The initiative to pay compensation to settlers who live east of the separation fence and want to move to the western "Israeli" side seems both wise and just. Wise, because the "voluntary evacuation-compensation" law would signal to the world that Israel is folding up the West Bank settlement enterprise. Domestically, it would give a message of a soft evacuation, without the orange ribbons, bulldozers and tears of the Gaza disengagement. Just, because the fence has decreed an end to the settlements that remain beyond it, and the government should grant their residents the same conditions given to the Gush Katif evacuees and should not wait for the last moment.
MK Avshalom Vilan of Meretz-Yachad, head of the Bayit Echad (One Home) movement who initiated the evacuation-compensation law and signed it with Labor MK Colette Avital, believes that its target audience is the 40,000 settlers who came to the West Bank for the economic temptation of cheap land and homes. They were once called "quality-of-life settlers" to distinguish them from "ideological settlers" who settled in the territories for religious and political reasons. According to Vilan's surveys, 60 percent of them are willing to leave their homes for compensation and seek quality of life elsewhere, while another 20 percent will go if they get a good price.
The fact Defense Minister Ehud Barak is for the initiative has created a political fact and placed "voluntary evacuation-compensation" higher on the public agenda. As when he declared the unilateral withdrawal from Lebanon before the 1999 elections, Barak has surprised us by adopting his political rivals' ideas.
His motivation is clear: The polls have showed him that he must get closer to the Labor electorate once again, and the offer to compensate the settlers is seen as a "left-wing" initiative, but one that does not undermine Barak's security-oriented approach. If the plan is carried out, it is likely to spare Barak and Prime Minister Ehud Olmert the oppressive confrontation that accompanies evacuating outposts. If Israel absorbs tens of thousands of settlers inside the Green Line, nobody in the world will pressure it because of a few remote trailer homes.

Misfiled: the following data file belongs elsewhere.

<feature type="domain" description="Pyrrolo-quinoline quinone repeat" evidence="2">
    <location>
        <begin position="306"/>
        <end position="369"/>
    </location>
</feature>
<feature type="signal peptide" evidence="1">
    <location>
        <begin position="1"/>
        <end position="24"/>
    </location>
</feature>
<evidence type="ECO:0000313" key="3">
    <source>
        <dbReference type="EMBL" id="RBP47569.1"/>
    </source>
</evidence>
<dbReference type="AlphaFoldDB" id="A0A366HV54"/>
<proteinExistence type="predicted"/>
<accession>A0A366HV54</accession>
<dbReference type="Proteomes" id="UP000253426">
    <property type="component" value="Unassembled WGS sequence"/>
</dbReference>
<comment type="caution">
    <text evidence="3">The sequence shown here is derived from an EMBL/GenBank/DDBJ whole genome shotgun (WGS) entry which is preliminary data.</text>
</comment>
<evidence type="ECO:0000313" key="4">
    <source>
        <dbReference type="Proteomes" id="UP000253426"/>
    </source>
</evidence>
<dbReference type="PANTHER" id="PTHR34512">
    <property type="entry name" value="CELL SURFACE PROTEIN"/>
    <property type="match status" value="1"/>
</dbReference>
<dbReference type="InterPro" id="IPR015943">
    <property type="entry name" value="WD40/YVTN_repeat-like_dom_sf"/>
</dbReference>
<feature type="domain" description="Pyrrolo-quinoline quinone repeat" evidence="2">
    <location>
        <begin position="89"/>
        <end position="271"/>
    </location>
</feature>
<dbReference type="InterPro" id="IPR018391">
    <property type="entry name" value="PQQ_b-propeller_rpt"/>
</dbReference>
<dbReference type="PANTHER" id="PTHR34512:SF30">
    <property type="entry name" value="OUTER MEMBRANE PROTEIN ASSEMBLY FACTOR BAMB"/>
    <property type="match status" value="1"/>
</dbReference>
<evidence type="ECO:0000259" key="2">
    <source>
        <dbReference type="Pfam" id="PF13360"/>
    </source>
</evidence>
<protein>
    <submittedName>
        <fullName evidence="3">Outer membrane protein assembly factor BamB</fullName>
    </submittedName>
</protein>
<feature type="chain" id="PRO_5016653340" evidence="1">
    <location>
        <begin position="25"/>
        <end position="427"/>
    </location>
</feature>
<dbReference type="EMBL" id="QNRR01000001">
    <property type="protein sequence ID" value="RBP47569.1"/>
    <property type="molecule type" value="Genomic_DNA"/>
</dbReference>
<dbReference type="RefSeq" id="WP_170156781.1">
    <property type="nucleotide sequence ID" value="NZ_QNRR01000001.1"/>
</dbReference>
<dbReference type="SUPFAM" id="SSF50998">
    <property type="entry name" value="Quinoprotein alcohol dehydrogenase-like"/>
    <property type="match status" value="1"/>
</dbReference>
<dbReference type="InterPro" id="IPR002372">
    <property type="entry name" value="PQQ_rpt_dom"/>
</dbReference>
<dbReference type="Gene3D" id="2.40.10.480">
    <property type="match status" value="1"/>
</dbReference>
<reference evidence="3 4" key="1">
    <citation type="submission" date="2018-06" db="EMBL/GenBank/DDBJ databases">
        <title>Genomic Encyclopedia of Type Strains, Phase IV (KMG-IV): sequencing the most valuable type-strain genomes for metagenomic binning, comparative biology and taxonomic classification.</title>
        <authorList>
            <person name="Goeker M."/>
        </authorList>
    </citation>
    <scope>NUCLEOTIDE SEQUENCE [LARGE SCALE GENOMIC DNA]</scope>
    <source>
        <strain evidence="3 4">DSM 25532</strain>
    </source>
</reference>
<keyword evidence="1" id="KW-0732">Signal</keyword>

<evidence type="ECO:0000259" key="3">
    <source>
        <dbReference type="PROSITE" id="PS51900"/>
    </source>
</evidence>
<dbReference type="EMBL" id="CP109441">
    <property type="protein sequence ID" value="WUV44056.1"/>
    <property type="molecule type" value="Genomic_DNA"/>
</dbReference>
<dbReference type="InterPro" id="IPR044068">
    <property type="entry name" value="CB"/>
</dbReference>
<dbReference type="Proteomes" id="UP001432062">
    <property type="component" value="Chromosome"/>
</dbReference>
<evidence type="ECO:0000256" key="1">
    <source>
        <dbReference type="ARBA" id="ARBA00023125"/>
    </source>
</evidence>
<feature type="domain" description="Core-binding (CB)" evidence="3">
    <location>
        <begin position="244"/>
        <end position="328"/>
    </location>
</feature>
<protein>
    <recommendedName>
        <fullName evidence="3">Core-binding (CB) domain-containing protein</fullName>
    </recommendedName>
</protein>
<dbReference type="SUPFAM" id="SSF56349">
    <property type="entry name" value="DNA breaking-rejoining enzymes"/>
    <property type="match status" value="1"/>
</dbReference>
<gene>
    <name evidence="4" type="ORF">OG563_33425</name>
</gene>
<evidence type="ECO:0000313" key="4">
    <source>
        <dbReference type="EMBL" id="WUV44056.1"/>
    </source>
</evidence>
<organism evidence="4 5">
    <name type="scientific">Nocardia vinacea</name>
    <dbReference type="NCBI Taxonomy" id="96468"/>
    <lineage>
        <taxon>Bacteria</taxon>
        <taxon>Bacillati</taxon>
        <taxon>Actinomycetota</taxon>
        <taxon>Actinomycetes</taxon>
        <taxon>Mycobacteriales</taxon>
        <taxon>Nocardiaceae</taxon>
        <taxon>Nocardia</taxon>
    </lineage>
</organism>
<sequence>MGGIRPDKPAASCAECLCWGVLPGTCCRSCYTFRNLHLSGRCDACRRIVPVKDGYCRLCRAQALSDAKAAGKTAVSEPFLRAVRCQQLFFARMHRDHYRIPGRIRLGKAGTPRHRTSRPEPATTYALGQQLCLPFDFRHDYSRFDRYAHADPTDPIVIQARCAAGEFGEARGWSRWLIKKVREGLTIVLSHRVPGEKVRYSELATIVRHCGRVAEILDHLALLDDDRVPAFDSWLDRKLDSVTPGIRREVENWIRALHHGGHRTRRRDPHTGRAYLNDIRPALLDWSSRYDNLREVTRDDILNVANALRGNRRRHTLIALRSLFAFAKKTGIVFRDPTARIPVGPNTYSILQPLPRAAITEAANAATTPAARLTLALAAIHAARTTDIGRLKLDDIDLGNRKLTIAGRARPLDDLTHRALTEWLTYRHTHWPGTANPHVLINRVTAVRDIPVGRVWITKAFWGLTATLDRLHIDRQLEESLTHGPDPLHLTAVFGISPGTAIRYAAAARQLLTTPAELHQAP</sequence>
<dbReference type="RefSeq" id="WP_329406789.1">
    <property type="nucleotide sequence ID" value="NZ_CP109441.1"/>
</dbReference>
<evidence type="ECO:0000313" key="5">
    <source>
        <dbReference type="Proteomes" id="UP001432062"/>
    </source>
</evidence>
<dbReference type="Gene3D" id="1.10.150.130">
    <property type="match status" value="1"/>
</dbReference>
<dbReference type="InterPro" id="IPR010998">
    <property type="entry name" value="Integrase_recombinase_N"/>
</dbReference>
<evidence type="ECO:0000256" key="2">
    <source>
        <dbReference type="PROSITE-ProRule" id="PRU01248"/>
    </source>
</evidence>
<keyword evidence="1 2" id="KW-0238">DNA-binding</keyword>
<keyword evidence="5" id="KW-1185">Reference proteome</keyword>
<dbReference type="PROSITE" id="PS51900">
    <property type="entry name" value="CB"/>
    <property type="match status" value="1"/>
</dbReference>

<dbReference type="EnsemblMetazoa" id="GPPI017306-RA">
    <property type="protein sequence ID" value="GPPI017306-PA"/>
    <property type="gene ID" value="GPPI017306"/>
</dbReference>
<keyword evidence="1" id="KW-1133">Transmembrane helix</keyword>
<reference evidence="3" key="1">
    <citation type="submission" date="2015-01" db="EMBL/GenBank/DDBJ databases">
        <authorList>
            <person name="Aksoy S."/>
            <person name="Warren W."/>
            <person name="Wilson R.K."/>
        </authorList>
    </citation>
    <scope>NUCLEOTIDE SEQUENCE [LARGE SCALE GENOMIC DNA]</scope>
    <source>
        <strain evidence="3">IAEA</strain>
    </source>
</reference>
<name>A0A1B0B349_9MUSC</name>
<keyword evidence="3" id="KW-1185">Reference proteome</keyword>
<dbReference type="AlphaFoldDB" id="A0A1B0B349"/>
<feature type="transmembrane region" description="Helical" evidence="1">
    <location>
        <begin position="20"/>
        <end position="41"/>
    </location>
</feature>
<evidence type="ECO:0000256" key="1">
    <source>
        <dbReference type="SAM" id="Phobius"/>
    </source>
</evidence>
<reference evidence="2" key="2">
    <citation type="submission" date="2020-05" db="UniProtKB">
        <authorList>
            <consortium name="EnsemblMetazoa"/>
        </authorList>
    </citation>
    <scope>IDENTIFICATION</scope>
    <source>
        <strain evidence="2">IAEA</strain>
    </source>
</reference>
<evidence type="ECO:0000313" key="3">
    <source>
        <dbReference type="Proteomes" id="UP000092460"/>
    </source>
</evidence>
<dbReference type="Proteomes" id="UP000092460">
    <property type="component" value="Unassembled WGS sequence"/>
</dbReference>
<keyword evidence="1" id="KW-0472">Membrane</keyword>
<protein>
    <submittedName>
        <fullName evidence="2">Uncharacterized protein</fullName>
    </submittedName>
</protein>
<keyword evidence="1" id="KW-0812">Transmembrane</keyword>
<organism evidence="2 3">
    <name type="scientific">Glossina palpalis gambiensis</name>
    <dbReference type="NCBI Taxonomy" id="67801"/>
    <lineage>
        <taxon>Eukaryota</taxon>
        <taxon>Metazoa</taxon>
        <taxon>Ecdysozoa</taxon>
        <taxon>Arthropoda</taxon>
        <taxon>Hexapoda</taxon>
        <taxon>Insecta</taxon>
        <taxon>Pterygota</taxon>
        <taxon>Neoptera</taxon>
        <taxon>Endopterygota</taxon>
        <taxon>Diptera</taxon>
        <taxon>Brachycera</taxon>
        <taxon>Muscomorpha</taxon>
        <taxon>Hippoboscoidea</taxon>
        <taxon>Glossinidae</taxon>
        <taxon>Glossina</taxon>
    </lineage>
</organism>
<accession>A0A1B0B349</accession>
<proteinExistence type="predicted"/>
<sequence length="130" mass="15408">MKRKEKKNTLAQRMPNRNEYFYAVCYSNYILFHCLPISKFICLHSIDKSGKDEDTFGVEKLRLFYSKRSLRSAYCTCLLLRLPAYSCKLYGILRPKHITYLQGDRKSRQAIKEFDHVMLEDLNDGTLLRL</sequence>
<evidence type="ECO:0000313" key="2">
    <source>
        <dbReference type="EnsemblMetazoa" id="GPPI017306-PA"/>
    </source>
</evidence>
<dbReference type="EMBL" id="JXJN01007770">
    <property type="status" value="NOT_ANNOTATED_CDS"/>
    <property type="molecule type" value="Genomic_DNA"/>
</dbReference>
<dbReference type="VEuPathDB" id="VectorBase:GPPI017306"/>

The right, as its confused reaction to the idea demonstrates, will find it hard to agitate hearts to protest against compensation to the settlers. Nobody will block roads and threaten violence because of money that will go into Jewish pockets. Even the ideological settlers will want to benefit from the government check when it is time to be evacuated, just as in Gush Katif. They are not suckers and they will not waive compensation in advance.
But despite the great advantages of "voluntary evacuation-compensation" as a political slogan, implementing the idea involves two serious problems. The first relates to applying the law: Its initiators propose that anyone who lives "on the other side of the fence" is entitled to compensation. The residents of the "major settlement blocs" inside the fence (Gush Etzion, Ma'aleh Adumim, the Jerusalem envelope, and maybe even Ariel) will get nothing.
But what will be the fate of the Jordan Valley, which is far from the fence? According to Vilan, its residents are even more eager to leave than their friends in the hilly regions, but compensating the settlers in Argaman, Hamra and Fatzael will be seen as giving up Israeli control in the Jordan Valley at the beginning of the negotiations with the Palestinians. It is hard to imagine Olmert, or any other prime minister, agreeing to such a step, which is liable to break up his coalition.
The second problem is practical: What should be done with the homes of the settlers who leave? If the houses remain, they will be repopulated by ideological settlers, who will make a joke of the evacuation and make the government look like a dishrag. The government will be forced to destroy the homes, or seal them, as Vilan and Avital suggest. But the moment the government tries to possess these assets, it will encounter demonstrators, orange ribbons and tears, and will have to use force. The bulldozers that destroyed the settlements in Gush Katif, and the police horses that accompanied the demolition of the buildings at the Amona outpost, will be used to enforce the voluntary "soft" evacuation.
The conclusion is that there are no happy evacuations. Anyone who wants to cause the settlement enterprise to crumble gradually, and to separate the "hard core" from those seeking cheap housing in the territories, cannot make do with paying compensation. He will have to use force, or nothing will change on the ground. And that is apparently one reason why Olmert is not enthusiastic about the idea.
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